How many times have you read this in an article about communication or public speaking:
* 7% of communication comes from our words
* 38% of communication comes from our tone of voice
* 55% of communication comes from our body language?
Or, in other words, "our words make up only 7% of the meaning of our communication."
These statistics supposedly come from Albert Mehrabian's book "Silent Messages: Implicit Communication of Emotions and Attitudes," a book about nonverbal communication and body language.
However, Mehrabian's research is, most of the time, misunderstood and misinterpreted.
For example, his statistics are mistakenly applied to public speaking (and all communication in general), and speakers are told that their words are practically meaningless, because only 7% of communication is transmitted verbally. That is, your nonverbal communication is much more important because 93% of the meaning of your presentation is transmitted nonverbally. Or, speakers are told that they should use PowerPoint or visuals "because 55% of communication is visual."
Mehrabian was studying incongruent verbal and nonverbal communication when a person is expressing feelings. He looked at how subjects responded to images with different facial expressions and recordings of a voice saying a single word with different inflections conveying like, dislike and neutral emotion.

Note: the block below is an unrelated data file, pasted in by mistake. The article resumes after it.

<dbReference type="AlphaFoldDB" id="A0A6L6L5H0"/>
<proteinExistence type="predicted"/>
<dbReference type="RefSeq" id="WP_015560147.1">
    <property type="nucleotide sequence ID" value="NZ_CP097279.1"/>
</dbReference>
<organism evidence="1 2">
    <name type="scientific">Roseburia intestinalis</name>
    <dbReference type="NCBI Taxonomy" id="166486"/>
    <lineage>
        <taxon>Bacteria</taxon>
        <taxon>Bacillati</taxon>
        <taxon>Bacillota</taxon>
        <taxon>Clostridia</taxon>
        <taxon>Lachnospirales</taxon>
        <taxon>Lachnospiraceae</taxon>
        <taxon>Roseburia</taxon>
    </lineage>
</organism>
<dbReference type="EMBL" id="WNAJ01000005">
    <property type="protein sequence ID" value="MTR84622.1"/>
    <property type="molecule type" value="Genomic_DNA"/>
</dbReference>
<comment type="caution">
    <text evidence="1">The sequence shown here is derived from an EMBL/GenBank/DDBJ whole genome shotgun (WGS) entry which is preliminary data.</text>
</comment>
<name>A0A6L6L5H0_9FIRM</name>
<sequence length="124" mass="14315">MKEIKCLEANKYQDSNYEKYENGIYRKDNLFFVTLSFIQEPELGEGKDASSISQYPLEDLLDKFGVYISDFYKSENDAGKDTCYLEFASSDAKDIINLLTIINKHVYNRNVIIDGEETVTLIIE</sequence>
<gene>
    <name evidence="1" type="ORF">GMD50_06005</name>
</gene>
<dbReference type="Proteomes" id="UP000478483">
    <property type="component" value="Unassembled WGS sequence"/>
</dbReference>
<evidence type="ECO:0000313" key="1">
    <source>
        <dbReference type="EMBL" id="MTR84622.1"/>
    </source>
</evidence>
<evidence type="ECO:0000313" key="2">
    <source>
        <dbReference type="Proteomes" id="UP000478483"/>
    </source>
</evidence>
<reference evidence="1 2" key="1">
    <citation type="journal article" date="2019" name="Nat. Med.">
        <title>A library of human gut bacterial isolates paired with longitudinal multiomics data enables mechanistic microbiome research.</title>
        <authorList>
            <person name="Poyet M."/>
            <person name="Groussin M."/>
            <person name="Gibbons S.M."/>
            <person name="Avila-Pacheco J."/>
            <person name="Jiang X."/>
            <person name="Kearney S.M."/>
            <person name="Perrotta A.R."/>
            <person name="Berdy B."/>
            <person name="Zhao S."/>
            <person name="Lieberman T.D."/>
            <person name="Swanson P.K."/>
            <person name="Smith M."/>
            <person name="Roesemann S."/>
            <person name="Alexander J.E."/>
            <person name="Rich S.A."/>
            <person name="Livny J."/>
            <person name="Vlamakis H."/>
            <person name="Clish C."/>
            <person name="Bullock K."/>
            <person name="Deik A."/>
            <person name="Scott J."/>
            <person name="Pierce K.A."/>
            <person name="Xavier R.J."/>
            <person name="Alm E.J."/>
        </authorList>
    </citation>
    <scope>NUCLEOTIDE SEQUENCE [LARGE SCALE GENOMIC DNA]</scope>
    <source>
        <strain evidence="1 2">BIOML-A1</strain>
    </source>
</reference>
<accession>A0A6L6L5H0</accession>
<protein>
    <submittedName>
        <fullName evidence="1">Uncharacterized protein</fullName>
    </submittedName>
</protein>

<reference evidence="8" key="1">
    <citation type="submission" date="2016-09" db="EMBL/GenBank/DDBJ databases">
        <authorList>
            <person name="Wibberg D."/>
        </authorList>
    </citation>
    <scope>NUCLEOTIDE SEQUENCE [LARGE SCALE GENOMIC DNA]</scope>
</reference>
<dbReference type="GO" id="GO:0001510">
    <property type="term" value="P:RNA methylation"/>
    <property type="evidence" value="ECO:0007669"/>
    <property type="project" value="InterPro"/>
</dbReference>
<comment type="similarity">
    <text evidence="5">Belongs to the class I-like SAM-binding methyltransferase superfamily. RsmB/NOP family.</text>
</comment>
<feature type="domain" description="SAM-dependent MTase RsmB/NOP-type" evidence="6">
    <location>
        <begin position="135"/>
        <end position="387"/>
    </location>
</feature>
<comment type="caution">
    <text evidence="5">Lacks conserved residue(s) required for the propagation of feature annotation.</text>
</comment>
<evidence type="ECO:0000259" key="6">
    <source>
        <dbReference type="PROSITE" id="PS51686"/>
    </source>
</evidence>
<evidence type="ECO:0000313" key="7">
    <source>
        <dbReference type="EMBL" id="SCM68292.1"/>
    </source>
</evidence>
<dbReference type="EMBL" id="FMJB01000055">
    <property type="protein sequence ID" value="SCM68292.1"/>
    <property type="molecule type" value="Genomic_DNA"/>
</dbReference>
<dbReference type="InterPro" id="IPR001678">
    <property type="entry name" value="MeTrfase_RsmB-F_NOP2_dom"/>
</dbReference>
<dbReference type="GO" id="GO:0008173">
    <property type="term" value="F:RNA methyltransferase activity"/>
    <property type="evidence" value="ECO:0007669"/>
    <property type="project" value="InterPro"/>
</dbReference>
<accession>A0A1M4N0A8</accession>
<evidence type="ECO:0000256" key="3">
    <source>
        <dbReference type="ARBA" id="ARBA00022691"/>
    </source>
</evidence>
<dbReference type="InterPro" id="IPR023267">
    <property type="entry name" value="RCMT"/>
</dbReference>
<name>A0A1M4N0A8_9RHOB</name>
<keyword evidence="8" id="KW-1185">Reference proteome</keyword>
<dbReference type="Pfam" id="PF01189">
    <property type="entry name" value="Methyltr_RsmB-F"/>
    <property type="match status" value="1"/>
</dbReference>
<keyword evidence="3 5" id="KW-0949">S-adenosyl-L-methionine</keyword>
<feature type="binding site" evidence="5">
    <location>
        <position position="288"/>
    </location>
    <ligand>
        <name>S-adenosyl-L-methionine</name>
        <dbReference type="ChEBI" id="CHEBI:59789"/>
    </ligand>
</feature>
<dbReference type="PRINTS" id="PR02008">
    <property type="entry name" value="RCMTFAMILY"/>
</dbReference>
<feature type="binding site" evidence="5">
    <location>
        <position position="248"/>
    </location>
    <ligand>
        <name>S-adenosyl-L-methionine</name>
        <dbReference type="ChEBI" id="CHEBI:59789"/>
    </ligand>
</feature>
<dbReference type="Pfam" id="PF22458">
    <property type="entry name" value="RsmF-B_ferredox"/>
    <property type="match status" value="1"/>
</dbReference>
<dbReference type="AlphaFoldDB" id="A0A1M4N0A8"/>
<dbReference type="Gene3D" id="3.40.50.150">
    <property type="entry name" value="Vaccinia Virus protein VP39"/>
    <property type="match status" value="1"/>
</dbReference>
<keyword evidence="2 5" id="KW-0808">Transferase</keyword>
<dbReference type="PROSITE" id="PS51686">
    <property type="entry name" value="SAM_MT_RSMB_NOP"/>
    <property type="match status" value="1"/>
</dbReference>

Here's what Mehrabian says about his research being applied outside of the parameters in which he intended it:
"Please note that this and other equations regarding relative importance of verbal and nonverbal messages were derived from experiments dealing with communications of feelings and attitudes (i.e., like-dislike). Unless a communicator is talking about their feelings or attitudes, these equations are not applicable. Also see references 286 and 305 in Silent Messages -- these are the original sources of my findings."
Here's an article by Dr. Judith E. Pearson, explaining in more detail how this research has been misused.
I'm writing this today not to suggest that speakers change the way they present or to suggest that we put less emphasis on nonverbal communication.
I'm more interested in making sure that you, as a speaker, retain your integrity and credibility by not throwing around statistics that aren't true. If that means you have to go to the source to confirm a statistic that you're using, then do it. I've said this before: back up your facts.
Using a story or statistic that is incorrect, just because everyone else uses it, is lazy. And unoriginal.
(ETA: See my follow-up post here.)
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